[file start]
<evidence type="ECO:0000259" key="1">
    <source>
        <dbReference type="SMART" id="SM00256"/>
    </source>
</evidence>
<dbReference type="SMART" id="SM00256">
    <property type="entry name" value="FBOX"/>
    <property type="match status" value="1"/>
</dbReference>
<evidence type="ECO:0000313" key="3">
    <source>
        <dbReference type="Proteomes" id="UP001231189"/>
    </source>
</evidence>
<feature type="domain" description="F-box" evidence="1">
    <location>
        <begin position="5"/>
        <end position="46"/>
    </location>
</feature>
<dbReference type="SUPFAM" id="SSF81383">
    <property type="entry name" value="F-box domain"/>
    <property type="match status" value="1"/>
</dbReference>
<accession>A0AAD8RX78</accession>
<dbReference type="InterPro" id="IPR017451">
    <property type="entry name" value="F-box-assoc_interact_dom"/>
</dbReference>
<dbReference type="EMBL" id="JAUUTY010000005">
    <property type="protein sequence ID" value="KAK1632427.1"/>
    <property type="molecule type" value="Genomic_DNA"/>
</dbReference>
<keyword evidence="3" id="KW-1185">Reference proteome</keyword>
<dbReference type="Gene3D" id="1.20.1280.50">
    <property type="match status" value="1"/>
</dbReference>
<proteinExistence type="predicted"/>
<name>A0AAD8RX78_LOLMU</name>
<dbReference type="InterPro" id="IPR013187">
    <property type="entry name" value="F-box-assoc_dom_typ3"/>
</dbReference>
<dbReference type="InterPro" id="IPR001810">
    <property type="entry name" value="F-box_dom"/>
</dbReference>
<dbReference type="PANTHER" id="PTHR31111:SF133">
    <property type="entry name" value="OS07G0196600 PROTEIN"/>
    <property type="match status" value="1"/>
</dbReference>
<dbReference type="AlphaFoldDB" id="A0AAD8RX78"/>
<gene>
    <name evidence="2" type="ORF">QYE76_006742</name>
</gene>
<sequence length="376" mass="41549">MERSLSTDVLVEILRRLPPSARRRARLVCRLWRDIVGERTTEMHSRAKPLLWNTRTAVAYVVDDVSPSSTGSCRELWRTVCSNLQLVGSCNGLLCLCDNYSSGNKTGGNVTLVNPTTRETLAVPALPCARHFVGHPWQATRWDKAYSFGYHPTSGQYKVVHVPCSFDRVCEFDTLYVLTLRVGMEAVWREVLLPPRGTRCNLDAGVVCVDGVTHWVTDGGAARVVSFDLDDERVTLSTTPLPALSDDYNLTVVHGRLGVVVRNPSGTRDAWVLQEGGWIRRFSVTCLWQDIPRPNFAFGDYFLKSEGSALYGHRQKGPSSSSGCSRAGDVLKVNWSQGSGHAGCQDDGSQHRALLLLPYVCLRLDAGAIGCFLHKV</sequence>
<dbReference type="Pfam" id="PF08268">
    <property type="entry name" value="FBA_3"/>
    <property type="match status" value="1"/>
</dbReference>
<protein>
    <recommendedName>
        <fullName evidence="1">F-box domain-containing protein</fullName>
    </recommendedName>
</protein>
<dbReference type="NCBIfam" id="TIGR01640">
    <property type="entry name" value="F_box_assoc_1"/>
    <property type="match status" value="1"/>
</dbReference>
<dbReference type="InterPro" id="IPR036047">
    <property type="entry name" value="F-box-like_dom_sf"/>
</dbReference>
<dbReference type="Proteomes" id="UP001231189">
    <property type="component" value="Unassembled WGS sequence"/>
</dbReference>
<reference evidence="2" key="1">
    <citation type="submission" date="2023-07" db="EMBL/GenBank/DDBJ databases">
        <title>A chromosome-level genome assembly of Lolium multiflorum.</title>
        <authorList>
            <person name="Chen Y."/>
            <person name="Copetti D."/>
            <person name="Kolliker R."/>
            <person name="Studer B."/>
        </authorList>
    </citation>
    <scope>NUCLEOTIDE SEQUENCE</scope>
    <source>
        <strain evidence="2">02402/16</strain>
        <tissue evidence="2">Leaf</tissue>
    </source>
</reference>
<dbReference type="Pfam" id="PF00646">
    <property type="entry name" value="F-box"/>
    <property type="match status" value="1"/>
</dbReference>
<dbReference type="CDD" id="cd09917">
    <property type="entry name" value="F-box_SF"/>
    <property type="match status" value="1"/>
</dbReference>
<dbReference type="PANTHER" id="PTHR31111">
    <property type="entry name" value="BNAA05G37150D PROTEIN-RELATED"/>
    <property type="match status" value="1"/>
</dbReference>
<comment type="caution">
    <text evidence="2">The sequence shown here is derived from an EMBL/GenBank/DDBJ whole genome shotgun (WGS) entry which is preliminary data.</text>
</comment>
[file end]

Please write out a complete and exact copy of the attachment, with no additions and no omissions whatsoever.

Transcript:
<evidence type="ECO:0000259" key="1">
    <source>
        <dbReference type="SMART" id="SM00256"/>
    </source>
</evidence>
<dbReference type="SMART" id="SM00256">
    <property type="entry name" value="FBOX"/>
    <property type="match status" value="1"/>
</dbReference>
<evidence type="ECO:0000313" key="3">
    <source>
        <dbReference type="Proteomes" id="UP001231189"/>
    </source>
</evidence>
<feature type="domain" description="F-box" evidence="1">
    <location>
        <begin position="5"/>
        <end position="46"/>
    </location>
</feature>
<dbReference type="SUPFAM" id="SSF81383">
    <property type="entry name" value="F-box domain"/>
    <property type="match status" value="1"/>
</dbReference>
<accession>A0AAD8RX78</accession>
<dbReference type="InterPro" id="IPR017451">
    <property type="entry name" value="F-box-assoc_interact_dom"/>
</dbReference>
<dbReference type="EMBL" id="JAUUTY010000005">
    <property type="protein sequence ID" value="KAK1632427.1"/>
    <property type="molecule type" value="Genomic_DNA"/>
</dbReference>
<keyword evidence="3" id="KW-1185">Reference proteome</keyword>
<dbReference type="Gene3D" id="1.20.1280.50">
    <property type="match status" value="1"/>
</dbReference>
<proteinExistence type="predicted"/>
<name>A0AAD8RX78_LOLMU</name>
<dbReference type="InterPro" id="IPR013187">
    <property type="entry name" value="F-box-assoc_dom_typ3"/>
</dbReference>
<dbReference type="InterPro" id="IPR001810">
    <property type="entry name" value="F-box_dom"/>
</dbReference>
<dbReference type="PANTHER" id="PTHR31111:SF133">
    <property type="entry name" value="OS07G0196600 PROTEIN"/>
    <property type="match status" value="1"/>
</dbReference>
<dbReference type="AlphaFoldDB" id="A0AAD8RX78"/>
<gene>
    <name evidence="2" type="ORF">QYE76_006742</name>
</gene>
<sequence length="376" mass="41549">MERSLSTDVLVEILRRLPPSARRRARLVCRLWRDIVGERTTEMHSRAKPLLWNTRTAVAYVVDDVSPSSTGSCRELWRTVCSNLQLVGSCNGLLCLCDNYSSGNKTGGNVTLVNPTTRETLAVPALPCARHFVGHPWQATRWDKAYSFGYHPTSGQYKVVHVPCSFDRVCEFDTLYVLTLRVGMEAVWREVLLPPRGTRCNLDAGVVCVDGVTHWVTDGGAARVVSFDLDDERVTLSTTPLPALSDDYNLTVVHGRLGVVVRNPSGTRDAWVLQEGGWIRRFSVTCLWQDIPRPNFAFGDYFLKSEGSALYGHRQKGPSSSSGCSRAGDVLKVNWSQGSGHAGCQDDGSQHRALLLLPYVCLRLDAGAIGCFLHKV</sequence>
<dbReference type="Pfam" id="PF08268">
    <property type="entry name" value="FBA_3"/>
    <property type="match status" value="1"/>
</dbReference>
<protein>
    <recommendedName>
        <fullName evidence="1">F-box domain-containing protein</fullName>
    </recommendedName>
</protein>
<dbReference type="NCBIfam" id="TIGR01640">
    <property type="entry name" value="F_box_assoc_1"/>
    <property type="match status" value="1"/>
</dbReference>
<dbReference type="InterPro" id="IPR036047">
    <property type="entry name" value="F-box-like_dom_sf"/>
</dbReference>
<dbReference type="Proteomes" id="UP001231189">
    <property type="component" value="Unassembled WGS sequence"/>
</dbReference>
<reference evidence="2" key="1">
    <citation type="submission" date="2023-07" db="EMBL/GenBank/DDBJ databases">
        <title>A chromosome-level genome assembly of Lolium multiflorum.</title>
        <authorList>
            <person name="Chen Y."/>
            <person name="Copetti D."/>
            <person name="Kolliker R."/>
            <person name="Studer B."/>
        </authorList>
    </citation>
    <scope>NUCLEOTIDE SEQUENCE</scope>
    <source>
        <strain evidence="2">02402/16</strain>
        <tissue evidence="2">Leaf</tissue>
    </source>
</reference>
<dbReference type="Pfam" id="PF00646">
    <property type="entry name" value="F-box"/>
    <property type="match status" value="1"/>
</dbReference>
<dbReference type="CDD" id="cd09917">
    <property type="entry name" value="F-box_SF"/>
    <property type="match status" value="1"/>
</dbReference>
<dbReference type="PANTHER" id="PTHR31111">
    <property type="entry name" value="BNAA05G37150D PROTEIN-RELATED"/>
    <property type="match status" value="1"/>
</dbReference>
<comment type="caution">
    <text evidence="2">The sequence shown here is derived from an EMBL/GenBank/DDBJ whole genome shotgun (WGS) entry which is preliminary data.</text>
</comment>